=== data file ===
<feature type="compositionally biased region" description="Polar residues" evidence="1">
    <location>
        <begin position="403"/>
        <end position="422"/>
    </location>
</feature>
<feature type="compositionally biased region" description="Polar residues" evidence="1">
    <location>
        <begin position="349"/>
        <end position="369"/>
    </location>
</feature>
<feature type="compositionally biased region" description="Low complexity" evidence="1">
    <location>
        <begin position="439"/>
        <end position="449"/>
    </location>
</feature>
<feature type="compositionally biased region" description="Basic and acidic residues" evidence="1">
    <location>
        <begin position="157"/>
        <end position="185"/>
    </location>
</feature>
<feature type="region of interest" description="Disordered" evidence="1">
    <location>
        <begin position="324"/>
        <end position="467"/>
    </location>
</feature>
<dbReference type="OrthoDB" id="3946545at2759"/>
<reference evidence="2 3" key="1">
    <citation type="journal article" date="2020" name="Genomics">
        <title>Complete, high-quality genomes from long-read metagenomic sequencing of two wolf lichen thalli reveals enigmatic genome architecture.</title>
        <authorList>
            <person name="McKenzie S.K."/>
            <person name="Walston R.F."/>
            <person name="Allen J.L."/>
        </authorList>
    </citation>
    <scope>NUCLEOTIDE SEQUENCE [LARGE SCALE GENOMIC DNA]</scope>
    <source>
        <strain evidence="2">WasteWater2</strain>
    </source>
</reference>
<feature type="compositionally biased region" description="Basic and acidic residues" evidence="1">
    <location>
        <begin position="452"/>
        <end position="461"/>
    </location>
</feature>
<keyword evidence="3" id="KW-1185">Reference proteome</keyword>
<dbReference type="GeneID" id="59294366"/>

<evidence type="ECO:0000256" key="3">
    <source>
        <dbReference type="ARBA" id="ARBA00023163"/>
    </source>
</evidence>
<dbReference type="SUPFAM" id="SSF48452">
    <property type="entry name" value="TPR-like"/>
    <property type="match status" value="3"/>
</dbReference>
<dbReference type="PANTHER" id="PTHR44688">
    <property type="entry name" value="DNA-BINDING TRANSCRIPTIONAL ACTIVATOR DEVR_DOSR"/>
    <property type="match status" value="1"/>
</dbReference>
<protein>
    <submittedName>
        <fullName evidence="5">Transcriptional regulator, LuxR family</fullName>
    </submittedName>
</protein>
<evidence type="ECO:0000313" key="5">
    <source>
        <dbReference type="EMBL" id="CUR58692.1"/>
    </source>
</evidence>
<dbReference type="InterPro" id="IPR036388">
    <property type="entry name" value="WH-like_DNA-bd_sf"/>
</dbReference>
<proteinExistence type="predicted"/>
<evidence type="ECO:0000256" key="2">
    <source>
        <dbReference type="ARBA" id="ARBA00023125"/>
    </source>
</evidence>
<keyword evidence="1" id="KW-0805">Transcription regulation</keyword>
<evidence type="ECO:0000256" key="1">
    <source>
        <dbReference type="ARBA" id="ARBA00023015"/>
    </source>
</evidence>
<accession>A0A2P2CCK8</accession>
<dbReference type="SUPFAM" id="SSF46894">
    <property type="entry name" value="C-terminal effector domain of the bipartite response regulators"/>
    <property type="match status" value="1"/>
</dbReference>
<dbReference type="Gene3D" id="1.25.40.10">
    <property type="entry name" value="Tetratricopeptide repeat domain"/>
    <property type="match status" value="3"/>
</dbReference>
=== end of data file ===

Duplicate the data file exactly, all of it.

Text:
<feature type="compositionally biased region" description="Polar residues" evidence="1">
    <location>
        <begin position="403"/>
        <end position="422"/>
    </location>
</feature>
<feature type="compositionally biased region" description="Polar residues" evidence="1">
    <location>
        <begin position="349"/>
        <end position="369"/>
    </location>
</feature>
<feature type="compositionally biased region" description="Low complexity" evidence="1">
    <location>
        <begin position="439"/>
        <end position="449"/>
    </location>
</feature>
<feature type="compositionally biased region" description="Basic and acidic residues" evidence="1">
    <location>
        <begin position="157"/>
        <end position="185"/>
    </location>
</feature>
<feature type="region of interest" description="Disordered" evidence="1">
    <location>
        <begin position="324"/>
        <end position="467"/>
    </location>
</feature>
<dbReference type="OrthoDB" id="3946545at2759"/>
<reference evidence="2 3" key="1">
    <citation type="journal article" date="2020" name="Genomics">
        <title>Complete, high-quality genomes from long-read metagenomic sequencing of two wolf lichen thalli reveals enigmatic genome architecture.</title>
        <authorList>
            <person name="McKenzie S.K."/>
            <person name="Walston R.F."/>
            <person name="Allen J.L."/>
        </authorList>
    </citation>
    <scope>NUCLEOTIDE SEQUENCE [LARGE SCALE GENOMIC DNA]</scope>
    <source>
        <strain evidence="2">WasteWater2</strain>
    </source>
</reference>
<feature type="compositionally biased region" description="Basic and acidic residues" evidence="1">
    <location>
        <begin position="452"/>
        <end position="461"/>
    </location>
</feature>
<keyword evidence="3" id="KW-1185">Reference proteome</keyword>
<dbReference type="GeneID" id="59294366"/>

<evidence type="ECO:0000256" key="3">
    <source>
        <dbReference type="ARBA" id="ARBA00023163"/>
    </source>
</evidence>
<dbReference type="SUPFAM" id="SSF48452">
    <property type="entry name" value="TPR-like"/>
    <property type="match status" value="3"/>
</dbReference>
<dbReference type="PANTHER" id="PTHR44688">
    <property type="entry name" value="DNA-BINDING TRANSCRIPTIONAL ACTIVATOR DEVR_DOSR"/>
    <property type="match status" value="1"/>
</dbReference>
<protein>
    <submittedName>
        <fullName evidence="5">Transcriptional regulator, LuxR family</fullName>
    </submittedName>
</protein>
<evidence type="ECO:0000313" key="5">
    <source>
        <dbReference type="EMBL" id="CUR58692.1"/>
    </source>
</evidence>
<dbReference type="InterPro" id="IPR036388">
    <property type="entry name" value="WH-like_DNA-bd_sf"/>
</dbReference>
<proteinExistence type="predicted"/>
<evidence type="ECO:0000256" key="2">
    <source>
        <dbReference type="ARBA" id="ARBA00023125"/>
    </source>
</evidence>
<keyword evidence="1" id="KW-0805">Transcription regulation</keyword>
<evidence type="ECO:0000256" key="1">
    <source>
        <dbReference type="ARBA" id="ARBA00023015"/>
    </source>
</evidence>
<accession>A0A2P2CCK8</accession>
<dbReference type="SUPFAM" id="SSF46894">
    <property type="entry name" value="C-terminal effector domain of the bipartite response regulators"/>
    <property type="match status" value="1"/>
</dbReference>
<dbReference type="Gene3D" id="1.25.40.10">
    <property type="entry name" value="Tetratricopeptide repeat domain"/>
    <property type="match status" value="3"/>
</dbReference>